The agencies, in a report published yesterday, said the COVID-19 pandemic-related disruptions to health services threaten to be a further blow in the battle against the world’s biggest infectious killer of children, which already claims the lives of over 800,000 children under the age of five each year.
Severe pneumonia affects more than 22 million young children in low- and middle-income countries each year and kills more than malaria, measles and diarrhoea combined.
According to the report, medical oxygen could save the lives of many children with severe pneumonia, coupled with antibiotics. But in many places, oxygen to treat a child with severe pneumonia over three-four days can cost at least £30-45. For the poorest families, that bill represents a huge barrier to treatment – if the child is able to get to a health facility with functioning oxygen and trained health workers at all, which are often scarce in poorer countries.
Poorer countries faced a huge lack of oxygen systems and supplies even before the onset of COVID-19. But surging needs due to the pandemic have given these shortages prominence. The good news is, oxygen can be produced locally at affordable cost.
Following the onset of the pandemic, worsening shortages and rising prices of oxygen have been reported in countries with some of highest numbers of child pneumonia deaths, such as India, Bangladesh and Nigeria. According to the World Health Organisation, the poorest countries may currently have just five to 20 per cent of the medical oxygen they need, overall.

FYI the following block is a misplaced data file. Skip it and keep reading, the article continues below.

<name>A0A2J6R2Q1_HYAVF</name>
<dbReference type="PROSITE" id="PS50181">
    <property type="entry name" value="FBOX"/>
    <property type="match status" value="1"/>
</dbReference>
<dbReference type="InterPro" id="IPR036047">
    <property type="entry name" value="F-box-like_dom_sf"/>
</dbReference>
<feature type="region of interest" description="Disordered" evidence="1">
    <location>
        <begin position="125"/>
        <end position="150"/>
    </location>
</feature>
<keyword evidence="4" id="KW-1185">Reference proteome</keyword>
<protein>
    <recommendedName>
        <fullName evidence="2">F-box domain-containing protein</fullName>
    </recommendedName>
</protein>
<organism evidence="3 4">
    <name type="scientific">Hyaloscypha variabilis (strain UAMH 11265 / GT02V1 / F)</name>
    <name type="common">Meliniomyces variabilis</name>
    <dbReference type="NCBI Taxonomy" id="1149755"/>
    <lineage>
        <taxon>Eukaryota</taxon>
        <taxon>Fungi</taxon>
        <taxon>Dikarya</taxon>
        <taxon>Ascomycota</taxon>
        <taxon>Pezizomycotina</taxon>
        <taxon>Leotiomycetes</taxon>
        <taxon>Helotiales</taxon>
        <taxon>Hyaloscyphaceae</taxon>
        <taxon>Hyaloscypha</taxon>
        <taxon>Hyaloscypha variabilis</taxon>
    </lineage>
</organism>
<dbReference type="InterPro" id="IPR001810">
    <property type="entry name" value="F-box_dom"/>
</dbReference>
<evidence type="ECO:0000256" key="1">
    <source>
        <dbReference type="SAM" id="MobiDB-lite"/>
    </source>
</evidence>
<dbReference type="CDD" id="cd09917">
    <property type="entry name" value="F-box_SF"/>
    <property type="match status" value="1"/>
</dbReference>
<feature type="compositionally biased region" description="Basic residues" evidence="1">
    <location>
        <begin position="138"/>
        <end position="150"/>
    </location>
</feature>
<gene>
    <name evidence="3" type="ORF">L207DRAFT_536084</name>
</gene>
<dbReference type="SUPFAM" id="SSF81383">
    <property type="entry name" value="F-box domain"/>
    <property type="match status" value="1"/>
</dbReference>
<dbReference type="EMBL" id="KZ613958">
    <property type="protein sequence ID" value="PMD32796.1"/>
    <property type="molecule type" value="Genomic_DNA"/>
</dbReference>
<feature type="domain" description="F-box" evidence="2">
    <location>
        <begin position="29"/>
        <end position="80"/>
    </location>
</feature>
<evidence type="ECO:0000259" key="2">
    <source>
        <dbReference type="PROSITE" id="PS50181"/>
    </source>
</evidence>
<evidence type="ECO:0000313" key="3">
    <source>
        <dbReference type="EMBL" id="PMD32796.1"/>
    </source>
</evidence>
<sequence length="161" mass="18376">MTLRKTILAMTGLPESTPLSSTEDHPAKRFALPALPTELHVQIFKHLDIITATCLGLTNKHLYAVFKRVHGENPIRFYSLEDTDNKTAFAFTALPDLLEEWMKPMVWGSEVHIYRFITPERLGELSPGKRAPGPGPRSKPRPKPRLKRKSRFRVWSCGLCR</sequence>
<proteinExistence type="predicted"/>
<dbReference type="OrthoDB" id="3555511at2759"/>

But the COVID-19 pandemic has sparked global efforts to improve oxygen supply systems. In just one sign of the scale of efforts to increase supply, the WHO and partners have distributed 30,000 oxygen concentrators to countries across the world. UNICEF alone has delivered over 15,000 concentrators to over 90 countries.
In a commentary published in the Lancet on World Pneumonia Day, 12 November, global health agencies including Save the Children and UNICEF call for governments and donors to build on the investment and efforts made to respond to COVID-19 to strengthen health systems that can tackle childhood pneumonia.
Meanwhile, according to a press statement released yesterday by Stop Pneumonia Initiative, pneumonia is the single biggest infectious killer of adults and children – claiming the lives of 2.5 million, including 672,000 children, in 2019.
It noted: “This year World Pneumonia Day – on November 12, 2020 – will be held during a global pandemic that is dramatically increasing pneumonia deaths from COVID-19 and other causes.
“COVID-19 could add 1.9 million to the death toll this year. This could increase ‘all-cause’ pneumonia deaths by more than 75 per cent. No other infection causes this burden of death.
“Disruptions to healthcare services are estimated to cause up to an additional 2.3 million child deaths – 35 per cent from pneumonia and newborn sepsis.
“Many countries across Africa, Asia and Latin America, struggling with heavy burdens of COVID-19 and child pneumonia deaths, will need effective strategies to fight both. Investments in infection prevention (masks, social distancing, hand washing etc.), and improved diagnosis and treatment (with pulse oximetry and oxygen) can save lives during the pandemic – and beyond.
“This World Pneumonia Day, we are calling on governments and other stakeholders to ensure that the massive effort to control the pandemic contributes to reducing ‘all-cause’ respiratory infections and deaths among both children and adults for the long term.”